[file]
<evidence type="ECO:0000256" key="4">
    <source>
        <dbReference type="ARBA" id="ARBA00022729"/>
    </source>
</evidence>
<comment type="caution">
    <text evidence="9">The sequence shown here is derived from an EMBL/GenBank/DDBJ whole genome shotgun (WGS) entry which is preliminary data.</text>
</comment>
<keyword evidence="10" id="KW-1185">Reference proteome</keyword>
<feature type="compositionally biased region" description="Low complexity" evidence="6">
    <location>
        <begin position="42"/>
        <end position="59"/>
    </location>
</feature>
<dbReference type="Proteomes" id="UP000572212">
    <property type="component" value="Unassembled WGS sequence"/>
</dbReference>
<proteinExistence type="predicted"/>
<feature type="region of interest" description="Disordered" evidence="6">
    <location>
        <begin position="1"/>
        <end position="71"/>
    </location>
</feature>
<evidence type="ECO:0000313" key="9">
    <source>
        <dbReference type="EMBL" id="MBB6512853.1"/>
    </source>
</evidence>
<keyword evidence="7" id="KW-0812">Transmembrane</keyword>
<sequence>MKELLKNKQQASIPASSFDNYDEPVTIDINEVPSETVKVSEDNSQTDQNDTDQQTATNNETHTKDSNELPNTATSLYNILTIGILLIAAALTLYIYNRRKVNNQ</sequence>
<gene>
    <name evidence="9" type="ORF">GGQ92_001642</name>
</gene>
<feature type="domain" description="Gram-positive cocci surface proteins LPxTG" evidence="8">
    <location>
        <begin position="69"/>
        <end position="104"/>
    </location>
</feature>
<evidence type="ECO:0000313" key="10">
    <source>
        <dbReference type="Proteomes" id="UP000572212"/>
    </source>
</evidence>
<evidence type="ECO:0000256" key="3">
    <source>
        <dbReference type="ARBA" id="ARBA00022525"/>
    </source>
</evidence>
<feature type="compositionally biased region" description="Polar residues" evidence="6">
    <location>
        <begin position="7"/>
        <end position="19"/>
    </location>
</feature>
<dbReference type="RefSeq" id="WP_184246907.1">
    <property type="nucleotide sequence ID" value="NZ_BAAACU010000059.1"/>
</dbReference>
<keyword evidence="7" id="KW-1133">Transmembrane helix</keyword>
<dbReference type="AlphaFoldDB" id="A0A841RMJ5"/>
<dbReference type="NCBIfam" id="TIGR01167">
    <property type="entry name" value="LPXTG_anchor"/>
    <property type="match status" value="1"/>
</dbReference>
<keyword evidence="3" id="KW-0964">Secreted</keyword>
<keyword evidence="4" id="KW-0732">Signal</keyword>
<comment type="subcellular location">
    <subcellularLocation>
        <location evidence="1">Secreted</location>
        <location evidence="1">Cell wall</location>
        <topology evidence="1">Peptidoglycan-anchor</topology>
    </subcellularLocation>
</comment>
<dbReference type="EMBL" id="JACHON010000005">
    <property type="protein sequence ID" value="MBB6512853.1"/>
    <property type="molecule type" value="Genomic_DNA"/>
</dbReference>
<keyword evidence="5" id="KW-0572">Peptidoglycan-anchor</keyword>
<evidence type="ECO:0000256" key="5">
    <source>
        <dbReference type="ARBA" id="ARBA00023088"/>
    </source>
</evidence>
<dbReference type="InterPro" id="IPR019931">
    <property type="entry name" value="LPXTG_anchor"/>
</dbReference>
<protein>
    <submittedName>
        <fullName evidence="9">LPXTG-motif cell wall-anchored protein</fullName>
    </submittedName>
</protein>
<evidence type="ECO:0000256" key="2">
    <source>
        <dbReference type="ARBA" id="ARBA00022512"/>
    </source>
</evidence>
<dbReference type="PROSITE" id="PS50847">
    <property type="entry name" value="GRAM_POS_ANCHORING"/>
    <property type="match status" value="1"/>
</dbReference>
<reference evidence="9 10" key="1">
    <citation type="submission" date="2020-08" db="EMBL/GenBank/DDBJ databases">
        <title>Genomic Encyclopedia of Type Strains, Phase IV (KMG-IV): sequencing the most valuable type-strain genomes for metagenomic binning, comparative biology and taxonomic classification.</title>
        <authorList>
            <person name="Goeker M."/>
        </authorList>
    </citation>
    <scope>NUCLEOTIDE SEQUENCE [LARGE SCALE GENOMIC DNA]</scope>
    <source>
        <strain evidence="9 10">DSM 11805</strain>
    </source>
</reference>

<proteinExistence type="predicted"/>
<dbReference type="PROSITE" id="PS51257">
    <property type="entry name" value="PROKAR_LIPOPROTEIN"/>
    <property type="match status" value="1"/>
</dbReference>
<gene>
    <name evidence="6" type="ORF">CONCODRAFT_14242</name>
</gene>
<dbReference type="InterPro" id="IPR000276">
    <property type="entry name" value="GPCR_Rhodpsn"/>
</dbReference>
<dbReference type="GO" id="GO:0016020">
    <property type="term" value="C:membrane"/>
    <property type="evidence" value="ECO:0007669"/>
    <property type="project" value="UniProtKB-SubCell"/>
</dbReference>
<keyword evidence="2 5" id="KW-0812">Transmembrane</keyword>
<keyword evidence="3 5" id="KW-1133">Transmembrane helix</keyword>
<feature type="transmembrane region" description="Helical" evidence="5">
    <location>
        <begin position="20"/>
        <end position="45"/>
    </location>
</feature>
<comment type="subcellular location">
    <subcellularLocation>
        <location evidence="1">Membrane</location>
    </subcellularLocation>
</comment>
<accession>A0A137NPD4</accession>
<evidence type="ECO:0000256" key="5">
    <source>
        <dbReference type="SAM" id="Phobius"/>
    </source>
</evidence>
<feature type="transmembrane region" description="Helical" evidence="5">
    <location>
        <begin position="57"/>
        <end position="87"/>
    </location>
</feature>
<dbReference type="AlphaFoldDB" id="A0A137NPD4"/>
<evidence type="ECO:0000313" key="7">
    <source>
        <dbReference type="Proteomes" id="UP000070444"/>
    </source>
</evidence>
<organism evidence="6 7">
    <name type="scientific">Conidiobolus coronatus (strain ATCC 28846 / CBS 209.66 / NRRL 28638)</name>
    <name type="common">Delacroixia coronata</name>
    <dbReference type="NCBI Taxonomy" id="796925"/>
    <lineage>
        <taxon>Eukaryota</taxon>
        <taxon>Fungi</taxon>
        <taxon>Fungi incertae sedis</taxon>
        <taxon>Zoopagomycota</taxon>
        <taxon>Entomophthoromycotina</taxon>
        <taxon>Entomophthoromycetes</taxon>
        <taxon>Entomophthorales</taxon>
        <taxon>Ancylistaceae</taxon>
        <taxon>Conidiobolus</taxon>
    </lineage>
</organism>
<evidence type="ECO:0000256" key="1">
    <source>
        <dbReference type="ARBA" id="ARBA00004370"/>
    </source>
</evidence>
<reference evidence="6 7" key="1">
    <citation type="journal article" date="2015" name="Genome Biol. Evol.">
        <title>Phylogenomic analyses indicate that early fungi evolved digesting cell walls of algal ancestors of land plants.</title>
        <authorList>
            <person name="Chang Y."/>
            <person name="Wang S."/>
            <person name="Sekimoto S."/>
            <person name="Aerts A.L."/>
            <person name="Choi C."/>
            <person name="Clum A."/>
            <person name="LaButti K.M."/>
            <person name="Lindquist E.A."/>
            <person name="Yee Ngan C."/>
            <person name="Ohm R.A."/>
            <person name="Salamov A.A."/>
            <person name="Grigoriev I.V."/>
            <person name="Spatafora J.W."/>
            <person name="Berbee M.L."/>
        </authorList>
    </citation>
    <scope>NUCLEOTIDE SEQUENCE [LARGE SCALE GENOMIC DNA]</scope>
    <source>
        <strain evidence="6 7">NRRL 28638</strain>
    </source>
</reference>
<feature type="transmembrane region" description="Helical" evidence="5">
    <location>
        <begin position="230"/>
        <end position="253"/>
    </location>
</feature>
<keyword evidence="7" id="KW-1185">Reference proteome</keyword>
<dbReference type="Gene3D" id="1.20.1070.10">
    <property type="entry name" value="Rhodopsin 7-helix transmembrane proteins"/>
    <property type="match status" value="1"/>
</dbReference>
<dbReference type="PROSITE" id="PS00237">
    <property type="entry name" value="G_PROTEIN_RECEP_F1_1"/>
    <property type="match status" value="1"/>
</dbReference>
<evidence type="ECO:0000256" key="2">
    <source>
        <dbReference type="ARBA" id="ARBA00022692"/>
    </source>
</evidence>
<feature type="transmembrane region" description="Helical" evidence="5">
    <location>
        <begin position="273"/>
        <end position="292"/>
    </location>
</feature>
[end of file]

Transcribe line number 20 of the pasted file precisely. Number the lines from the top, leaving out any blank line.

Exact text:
<feature type="region of interest" description="Disordered" evidence="6">